Neoechinulin A treatment can be useful for the protection of PC12 cells against MPP neurotoxin cytotoxicity derived from prodrug 1-methyl-4-phenyl-1,2,3,6 tetrahydropyridine (MPTP) (52). The MPP which assembles in mitochondria and binds to electron transport chain's complex I, thus reducing ATP biosynthesis, leads to cell death; is ameliorated by an increase in the ability of cells to produce NADH (43). Furthermore, the increase in NADH or lowering of cellular ATP levels by Neoechinulin A is also found to be effective against Parkinsonian-inducing neurotoxins such as rotenone (a pesticide), targeting mitochondrial complex I in animal models such as rat pheochromocytoma cell line(38), thereby delaying the progression of neurodegenerative diseases. In another study, synthetic (–) and (+) neoechinulin A, displayed cytoprotection by preventing SIN-1-induced cytotoxicity in nerve growth factor (NGF)-differentiated PC12 cells. The structure-activity relationships explained that the C8/C9 double bond played a crucial role attributed to its anti-cytotoxic potential (21).
Neoechinulin A was also investigated for its efficacy on cognitive damage in mice treated with lipopolysaccharide (LPS) mice and its antidepressive properties in were also recorded. Neoechinulin A enhanced cognitive ability in LPS-insulted mice besides offering antidepressant-like properties (53) (Table 2).
Neoechinulins are diketopiperazine type indole alkaloids that demonstrate radical scavenging, anti-inflammatory, antiviral, anti-neurodegenerative, neurotrophic factor-like, anticancer, pro-apoptotic, and anti-apoptotic properties. An array of neoechinulins such as neoechinulins A-E, isoechinulins A-C, cryptoechunilin have been isolated from various fungal sources like Aspergillus sp., Xylaria euglossa, Eurotium cristatum, Microsporum sp., etc. Besides, neoechinulin derivatives or stereoisomers were also obtained from diverse non-fungal sources viz. Tinospora sagittata, Opuntia dillenii, Cyrtomium fortunei, Cannabis sativa, and so on. The main purpose of this review is to provide update information on neoechinulins and their analogues about the molecular mechanisms of the pharmacological action and possible future research. The recent data from this review can be used to create a basis for the discovery of new neoechinulin-based drugs and their analogues in the near future. The online databases PubMed, Science and Google scholar were researched for the selection and collection of data from the available literature on neoechinulins, their natural sources and their pharmacological properties. The published books on this topic were also analysed. In vitro and in vivo assays have established the potential of neoechinulin A as a promising anticancer and anti-neuroinflammatory lead molecule. Neoechinulin B was also identified as a potential antiviral drug against hepatitis C virus. Toxicological and clinical trials are needed in the future to improve the phyto-pharmacological profile of neoquinolines. From the analysis of the literature, we found that neoechinulins and their derivatives have special biological potential. Although some modern pharmacological analyzes have highlighted the molecular mechanisms of action and some signalling pathways, the correlation between these phytoconstituents and pharmacological activities must be validated in the future by preclinical toxicological and clinical studies.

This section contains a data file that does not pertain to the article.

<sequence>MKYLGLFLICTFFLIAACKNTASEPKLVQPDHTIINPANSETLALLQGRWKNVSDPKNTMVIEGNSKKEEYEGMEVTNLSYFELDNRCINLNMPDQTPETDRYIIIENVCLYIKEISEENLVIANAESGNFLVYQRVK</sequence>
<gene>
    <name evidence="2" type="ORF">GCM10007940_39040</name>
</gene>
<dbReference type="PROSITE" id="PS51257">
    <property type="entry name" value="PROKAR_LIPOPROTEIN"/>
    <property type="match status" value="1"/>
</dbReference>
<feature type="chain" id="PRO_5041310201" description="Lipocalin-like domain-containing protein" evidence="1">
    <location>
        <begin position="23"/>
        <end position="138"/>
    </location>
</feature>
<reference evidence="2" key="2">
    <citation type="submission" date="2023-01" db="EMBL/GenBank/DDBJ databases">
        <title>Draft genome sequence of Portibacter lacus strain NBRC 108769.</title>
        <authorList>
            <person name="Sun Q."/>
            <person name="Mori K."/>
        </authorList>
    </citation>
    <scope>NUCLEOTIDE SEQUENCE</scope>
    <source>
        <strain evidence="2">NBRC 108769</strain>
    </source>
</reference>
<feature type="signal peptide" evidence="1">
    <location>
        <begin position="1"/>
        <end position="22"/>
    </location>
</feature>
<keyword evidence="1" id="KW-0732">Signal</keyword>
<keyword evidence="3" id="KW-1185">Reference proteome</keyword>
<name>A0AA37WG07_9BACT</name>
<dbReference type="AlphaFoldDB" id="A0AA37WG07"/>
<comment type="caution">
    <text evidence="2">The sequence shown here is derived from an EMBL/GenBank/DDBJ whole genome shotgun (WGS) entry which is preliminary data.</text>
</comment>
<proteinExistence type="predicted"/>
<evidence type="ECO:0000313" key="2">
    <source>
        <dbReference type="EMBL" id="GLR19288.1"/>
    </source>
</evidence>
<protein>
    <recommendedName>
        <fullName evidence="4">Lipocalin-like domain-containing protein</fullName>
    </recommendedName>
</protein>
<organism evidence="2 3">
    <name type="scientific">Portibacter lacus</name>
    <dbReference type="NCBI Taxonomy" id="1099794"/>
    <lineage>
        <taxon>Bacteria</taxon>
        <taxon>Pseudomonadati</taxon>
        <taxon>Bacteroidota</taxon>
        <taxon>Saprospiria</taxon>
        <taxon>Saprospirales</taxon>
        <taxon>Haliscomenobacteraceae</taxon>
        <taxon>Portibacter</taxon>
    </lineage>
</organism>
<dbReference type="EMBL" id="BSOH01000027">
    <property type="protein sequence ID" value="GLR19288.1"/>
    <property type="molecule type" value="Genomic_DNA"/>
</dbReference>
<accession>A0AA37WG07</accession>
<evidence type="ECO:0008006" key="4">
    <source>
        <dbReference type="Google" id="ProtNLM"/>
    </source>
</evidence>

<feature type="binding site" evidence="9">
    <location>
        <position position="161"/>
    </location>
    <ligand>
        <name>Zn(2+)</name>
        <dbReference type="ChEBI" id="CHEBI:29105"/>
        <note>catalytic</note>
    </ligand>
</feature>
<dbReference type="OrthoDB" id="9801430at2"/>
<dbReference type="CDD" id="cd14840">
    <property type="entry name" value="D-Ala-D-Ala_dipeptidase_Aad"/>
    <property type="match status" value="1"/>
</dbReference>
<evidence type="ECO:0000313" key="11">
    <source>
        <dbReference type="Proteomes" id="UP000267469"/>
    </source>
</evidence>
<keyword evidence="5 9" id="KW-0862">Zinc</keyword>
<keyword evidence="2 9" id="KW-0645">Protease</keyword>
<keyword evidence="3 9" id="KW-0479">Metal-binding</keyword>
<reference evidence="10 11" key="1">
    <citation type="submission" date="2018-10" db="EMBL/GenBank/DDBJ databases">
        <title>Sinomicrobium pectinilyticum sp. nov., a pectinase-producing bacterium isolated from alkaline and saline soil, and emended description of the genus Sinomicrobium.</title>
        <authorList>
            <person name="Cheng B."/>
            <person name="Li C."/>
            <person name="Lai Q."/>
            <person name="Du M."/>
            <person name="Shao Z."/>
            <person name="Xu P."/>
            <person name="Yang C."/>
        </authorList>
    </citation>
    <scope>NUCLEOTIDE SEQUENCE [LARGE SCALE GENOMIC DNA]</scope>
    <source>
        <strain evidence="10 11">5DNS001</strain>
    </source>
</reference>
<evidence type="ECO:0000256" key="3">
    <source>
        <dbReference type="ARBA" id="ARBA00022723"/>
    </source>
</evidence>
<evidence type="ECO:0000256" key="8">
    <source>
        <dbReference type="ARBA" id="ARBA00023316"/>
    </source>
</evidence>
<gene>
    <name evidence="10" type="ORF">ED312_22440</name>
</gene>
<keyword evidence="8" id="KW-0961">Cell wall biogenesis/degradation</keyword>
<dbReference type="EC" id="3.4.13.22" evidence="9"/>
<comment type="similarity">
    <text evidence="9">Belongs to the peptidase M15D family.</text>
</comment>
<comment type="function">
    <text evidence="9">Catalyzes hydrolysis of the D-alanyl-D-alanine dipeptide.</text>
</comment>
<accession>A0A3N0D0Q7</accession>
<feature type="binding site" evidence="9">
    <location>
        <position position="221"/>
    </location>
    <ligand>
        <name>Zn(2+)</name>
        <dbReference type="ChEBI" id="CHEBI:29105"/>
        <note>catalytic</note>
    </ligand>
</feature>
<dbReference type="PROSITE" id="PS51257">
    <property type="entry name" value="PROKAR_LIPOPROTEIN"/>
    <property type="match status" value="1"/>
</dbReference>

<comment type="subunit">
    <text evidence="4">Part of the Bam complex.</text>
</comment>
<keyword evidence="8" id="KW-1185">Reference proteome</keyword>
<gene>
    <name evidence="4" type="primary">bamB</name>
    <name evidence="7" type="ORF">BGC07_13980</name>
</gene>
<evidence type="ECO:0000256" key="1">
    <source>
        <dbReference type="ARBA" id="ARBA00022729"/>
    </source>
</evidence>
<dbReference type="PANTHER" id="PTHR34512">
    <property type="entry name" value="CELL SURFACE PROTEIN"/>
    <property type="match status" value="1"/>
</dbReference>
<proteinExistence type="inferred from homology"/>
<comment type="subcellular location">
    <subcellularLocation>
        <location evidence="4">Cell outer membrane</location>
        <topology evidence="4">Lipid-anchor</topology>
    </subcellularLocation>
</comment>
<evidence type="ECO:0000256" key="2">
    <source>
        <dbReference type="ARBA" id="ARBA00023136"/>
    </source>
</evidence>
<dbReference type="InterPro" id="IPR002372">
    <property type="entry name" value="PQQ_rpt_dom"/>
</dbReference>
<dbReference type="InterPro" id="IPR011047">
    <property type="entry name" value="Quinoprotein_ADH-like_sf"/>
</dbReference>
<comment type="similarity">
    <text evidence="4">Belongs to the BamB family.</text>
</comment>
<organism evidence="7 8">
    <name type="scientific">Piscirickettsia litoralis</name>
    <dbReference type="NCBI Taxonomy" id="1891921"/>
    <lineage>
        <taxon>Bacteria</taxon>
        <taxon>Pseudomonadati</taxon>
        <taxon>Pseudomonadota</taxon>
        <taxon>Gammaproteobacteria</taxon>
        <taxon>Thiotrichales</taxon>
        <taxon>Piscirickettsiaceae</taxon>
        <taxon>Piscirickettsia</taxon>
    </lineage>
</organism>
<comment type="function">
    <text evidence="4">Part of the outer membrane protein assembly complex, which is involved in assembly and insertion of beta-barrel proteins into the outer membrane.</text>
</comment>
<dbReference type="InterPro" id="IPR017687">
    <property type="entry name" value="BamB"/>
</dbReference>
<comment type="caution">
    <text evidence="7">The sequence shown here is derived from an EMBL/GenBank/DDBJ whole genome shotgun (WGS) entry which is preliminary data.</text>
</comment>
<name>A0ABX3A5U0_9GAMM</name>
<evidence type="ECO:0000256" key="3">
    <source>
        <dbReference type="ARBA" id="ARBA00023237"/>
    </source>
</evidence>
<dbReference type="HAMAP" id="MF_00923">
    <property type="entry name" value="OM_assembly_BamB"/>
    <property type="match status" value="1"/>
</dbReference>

|HCV||hepatitis C virus|
|iNOS||inducible nitric oxide synthase|
|IκB||inhibitor of nuclear factor-kappa B|
|LXR||liver X receptor|
|MDCK||Madin-Darby canine kidney|
|MAPKs||mitogen-activated protein kinases|
|NGF||nerve growth factor|
|NF-κB||nuclear factor-kappa B|
|RNS||reactive nitrogen species|
|ROS||reactive oxygen species|